When Horace Rawlins won the inaugural U.S. Open, in 1895, we’re pretty sure no one pounded him on the back and said, “Congrats on your first major championship victory, old boy.” History shows it takes a long time for tournaments to be accorded that august status. The first little invitational in Augusta was held in 1934, but it wasn’t until the early ’60s, when Arnold Palmer and color TV arrived together, that the Masters became a big deal. So who
2. Silverado. A sleepy little season-opener is suddenly big-time with Tiger and Rory committing at the point of a bayonet. I’m already stocking up on pens, notebooks and bottle openers.
3. Tiger. Pros are flocking to his new restaurant, and his mere presence at Sunday Night Football relegated Jordan Spieth to an afterthought. That’s star power, baby.
4. Annie Park. With her third Symetra Tour win in nine starts this talented 20-year-old has punched her ticket to the LPGA. Golf’s youth movement goes on and on and on.
5. Thomas Pieters. He earned his second victory in the span of three weeks on the Euro tour. Keep your eye on this 23-year-old Belgian for next year’s Ryder Cup. As if the European team isn’t stacked enough.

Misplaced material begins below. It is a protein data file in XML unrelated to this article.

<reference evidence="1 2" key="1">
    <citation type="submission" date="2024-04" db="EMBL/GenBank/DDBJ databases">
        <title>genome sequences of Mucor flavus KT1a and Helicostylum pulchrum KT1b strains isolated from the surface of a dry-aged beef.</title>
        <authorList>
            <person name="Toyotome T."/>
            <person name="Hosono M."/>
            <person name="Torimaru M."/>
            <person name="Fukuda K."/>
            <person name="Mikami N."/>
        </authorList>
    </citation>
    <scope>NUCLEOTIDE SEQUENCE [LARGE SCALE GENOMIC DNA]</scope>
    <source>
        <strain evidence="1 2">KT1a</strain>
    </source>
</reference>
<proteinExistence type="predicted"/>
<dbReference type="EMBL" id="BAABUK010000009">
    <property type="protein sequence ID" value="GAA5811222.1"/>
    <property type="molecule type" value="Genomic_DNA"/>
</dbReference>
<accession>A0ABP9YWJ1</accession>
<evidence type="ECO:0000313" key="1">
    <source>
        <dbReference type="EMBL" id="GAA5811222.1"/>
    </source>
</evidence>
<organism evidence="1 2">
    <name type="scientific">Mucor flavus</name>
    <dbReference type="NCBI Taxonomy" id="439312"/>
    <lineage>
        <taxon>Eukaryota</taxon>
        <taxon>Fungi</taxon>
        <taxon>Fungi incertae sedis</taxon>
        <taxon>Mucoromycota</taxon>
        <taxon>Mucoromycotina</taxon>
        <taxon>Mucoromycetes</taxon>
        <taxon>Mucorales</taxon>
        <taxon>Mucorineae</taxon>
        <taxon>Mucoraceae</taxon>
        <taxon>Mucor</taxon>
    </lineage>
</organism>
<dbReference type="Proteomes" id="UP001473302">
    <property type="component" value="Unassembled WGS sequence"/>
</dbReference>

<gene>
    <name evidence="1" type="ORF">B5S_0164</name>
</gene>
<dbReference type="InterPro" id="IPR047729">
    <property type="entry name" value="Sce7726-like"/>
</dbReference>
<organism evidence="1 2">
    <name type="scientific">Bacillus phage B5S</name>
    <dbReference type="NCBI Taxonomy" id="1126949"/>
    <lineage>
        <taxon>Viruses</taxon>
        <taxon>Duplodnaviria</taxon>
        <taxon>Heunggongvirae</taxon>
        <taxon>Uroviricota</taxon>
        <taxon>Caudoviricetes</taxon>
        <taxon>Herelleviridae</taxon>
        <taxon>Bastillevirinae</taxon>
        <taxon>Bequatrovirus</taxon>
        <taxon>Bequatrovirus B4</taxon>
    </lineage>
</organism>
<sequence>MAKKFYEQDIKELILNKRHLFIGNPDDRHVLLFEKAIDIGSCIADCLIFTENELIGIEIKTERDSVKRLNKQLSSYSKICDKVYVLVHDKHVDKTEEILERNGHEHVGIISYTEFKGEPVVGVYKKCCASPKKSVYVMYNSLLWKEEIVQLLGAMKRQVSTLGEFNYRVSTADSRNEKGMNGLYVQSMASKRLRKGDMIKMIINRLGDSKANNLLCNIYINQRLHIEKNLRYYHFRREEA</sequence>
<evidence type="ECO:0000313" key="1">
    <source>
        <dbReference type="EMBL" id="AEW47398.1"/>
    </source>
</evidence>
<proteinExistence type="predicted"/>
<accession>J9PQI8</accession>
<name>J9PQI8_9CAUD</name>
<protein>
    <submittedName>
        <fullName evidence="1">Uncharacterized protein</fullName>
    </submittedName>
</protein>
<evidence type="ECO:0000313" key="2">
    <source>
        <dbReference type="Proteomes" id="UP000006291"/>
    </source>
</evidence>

1. Lexi. Maybe no one was going to hold off Ko this time around, but Thompson’s chip-yipped double bogey on the 14th hole certainly made it easy on her callow challenger.
2. The U.S. Walker Cup team. I know these guys look up to the pros, but do they have to play like it’s the Ryder Cup, too?
3. The World Ranking. It might’ve just usurped the BCS rankings as sport’s most annoying algorithm.
4. Michelle Wie. I’m a big fan, but you simply can’t sport aviator shades, high-top pink shoes and rainbow-colored hair and then go out and shoot 75.
5. Presidents Cup outfits. Lucky golf fans, we now get to choose the clothes for day one of the competition, thanks to a just-unveiled PGA Tour promotion. I’m opting for a paper bag in a distressed-khaki color so I can wear it over my head in shame as I vote.
courtesy of Alan Shipnuck (golf.com)